Advanced search
Start date

Human cranial diversity and their evolutionary implications

Full text
Danilo Vicensotto Bernardo
Total Authors: 1
Document type: Doctoral Thesis
Press: São Paulo.
Institution: Universidade de São Paulo (USP). Instituto de Biociências (IBIOC/SB)
Defense date:
Examining board members:
Walter Alves Neves; Sabine Eggers; Sergio Danilo Junho Pena
Advisor: Walter Alves Neves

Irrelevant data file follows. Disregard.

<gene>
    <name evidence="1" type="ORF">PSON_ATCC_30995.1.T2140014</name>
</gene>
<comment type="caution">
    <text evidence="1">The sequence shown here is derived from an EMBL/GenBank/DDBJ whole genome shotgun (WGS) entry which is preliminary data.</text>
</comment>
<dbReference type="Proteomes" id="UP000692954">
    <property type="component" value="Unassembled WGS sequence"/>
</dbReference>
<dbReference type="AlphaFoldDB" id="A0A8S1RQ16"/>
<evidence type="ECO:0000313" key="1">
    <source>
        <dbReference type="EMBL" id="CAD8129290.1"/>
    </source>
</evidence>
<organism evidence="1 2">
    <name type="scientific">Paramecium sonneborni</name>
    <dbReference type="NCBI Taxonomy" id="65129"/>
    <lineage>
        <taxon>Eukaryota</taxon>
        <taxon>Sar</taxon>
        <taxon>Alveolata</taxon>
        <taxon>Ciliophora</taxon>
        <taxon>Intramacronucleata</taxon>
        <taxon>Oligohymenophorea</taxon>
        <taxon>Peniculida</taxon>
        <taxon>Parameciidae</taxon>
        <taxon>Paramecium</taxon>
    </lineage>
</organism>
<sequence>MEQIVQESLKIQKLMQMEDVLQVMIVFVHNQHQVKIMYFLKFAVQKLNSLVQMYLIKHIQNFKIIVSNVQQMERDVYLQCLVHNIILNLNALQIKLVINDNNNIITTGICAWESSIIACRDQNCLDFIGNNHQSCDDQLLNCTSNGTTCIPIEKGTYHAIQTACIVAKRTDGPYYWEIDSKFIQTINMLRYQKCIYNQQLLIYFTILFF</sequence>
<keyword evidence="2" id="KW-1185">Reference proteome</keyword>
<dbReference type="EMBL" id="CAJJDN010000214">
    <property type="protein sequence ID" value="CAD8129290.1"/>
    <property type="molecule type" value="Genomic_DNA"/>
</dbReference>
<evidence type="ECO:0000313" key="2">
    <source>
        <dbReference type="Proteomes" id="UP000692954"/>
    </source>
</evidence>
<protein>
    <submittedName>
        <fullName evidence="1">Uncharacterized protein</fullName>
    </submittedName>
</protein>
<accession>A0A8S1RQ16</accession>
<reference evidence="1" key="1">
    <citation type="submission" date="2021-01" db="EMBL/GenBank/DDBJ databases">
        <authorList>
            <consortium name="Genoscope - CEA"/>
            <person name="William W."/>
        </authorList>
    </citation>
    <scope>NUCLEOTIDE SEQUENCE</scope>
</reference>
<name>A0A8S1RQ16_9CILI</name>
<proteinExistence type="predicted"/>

The last decades have seen a growing number of contributions to the understanding of when and where was the emergence of Homo sapiens. Models based on this evidence generally suggests that the genesis of modern humans occurred in Africa some 200,000 years before present, where migrated to other parts of the world. Analysis of genetic diversity of current populations corroborate this scenario, suggesting that, from a single source, the species was gradually losing variability as the populations diverged, spatially and temporally, from each other and from their African ancestors. With regard specifically to the cranial morphology, several authors suggest the existence of this same pattern of decreasing variability as a function of distance from Africa, although it is also recognized among experts partition the human cranial diversity between two fundamental patterns: one represented by morphology similar to that characterized the first Homo sapiens before the process raciação in the sense diversifying, occurred, represented by the so-called \"general morphology\" and the other represented by other morphological variations, corresponding to the populations already been diversified Africa, called \"specialized morphology.\" In this sense, understanding the evolutionary processes involved in the events of morphological differentiation generates a lot of controversy among experts. Although most of the information already obtained point to the fact that the cranial morphology evolved mostly by stochastic processes, some evidence suggests that, at least in extreme environmental conditions, some cranial specific anatomical regions have a portion of their morphological variability determined by natural selection. In this context, the primary objective of this research is to characterize the evolution of human cranial variation, approached from two themes: 1) The investigation of the composition, pattern of occurrence, distribution and structuring of human cranial morphological diversity, and, 2) analysis of the context of evolutionary change observed in the human skull, due to its characteristics of integration, modularity and evolutionary stasis investigated from the exploitation of their patterns of variance and covariance. For this, we used the metric cranial characteristics (24 variables protocol Howells) of 9287 individuals distributed in 161 indigenous peoples worldwide dispersion. Only morphologically intact individuals constituted the database, eliminating any effect due to the occurrence of \"missing values\". Additional information on these series in the database were used to better characterize geographic and chronological these populations, and that allowed the calculation of geographical distances between them and the stratification of the data under different criteria. Databases additional compounds by molecular markers (mtDNA and microsatellites) were also used for exploratory comparative analysis of specific issues. The results for the analyzes of the composition, structure and distribution of human cranial diversity show that particular population groups, usually associated with a specific geographic region, provide diversification patterns different from those observed for all populations analyzed jointly, suggesting the occurrence of specific evolutionary responses associated with particular conditions, such as selection, for example. Regarding investigations of evolutionary context of the variation observed, inferred by patterns of correlation, covariance and modularity investigated in different population groups, the results generated showed that, in general, the patterns of variance / covariance and magnitude of correlation patterns between characters are presented in a stable manner, with rare exceptions the state of evolutionary stasis predominant. In summary, the results obtained through the different strategies employed in this thesis reinforce the idea that the evolution of cranial morphology is best explained by a model that assumes the occurrence of different evolutionary dictates, as genetic drift and natural selection, for example, that due to the recent process of diversification of species present in a generalized way, in a state of stasis (AU)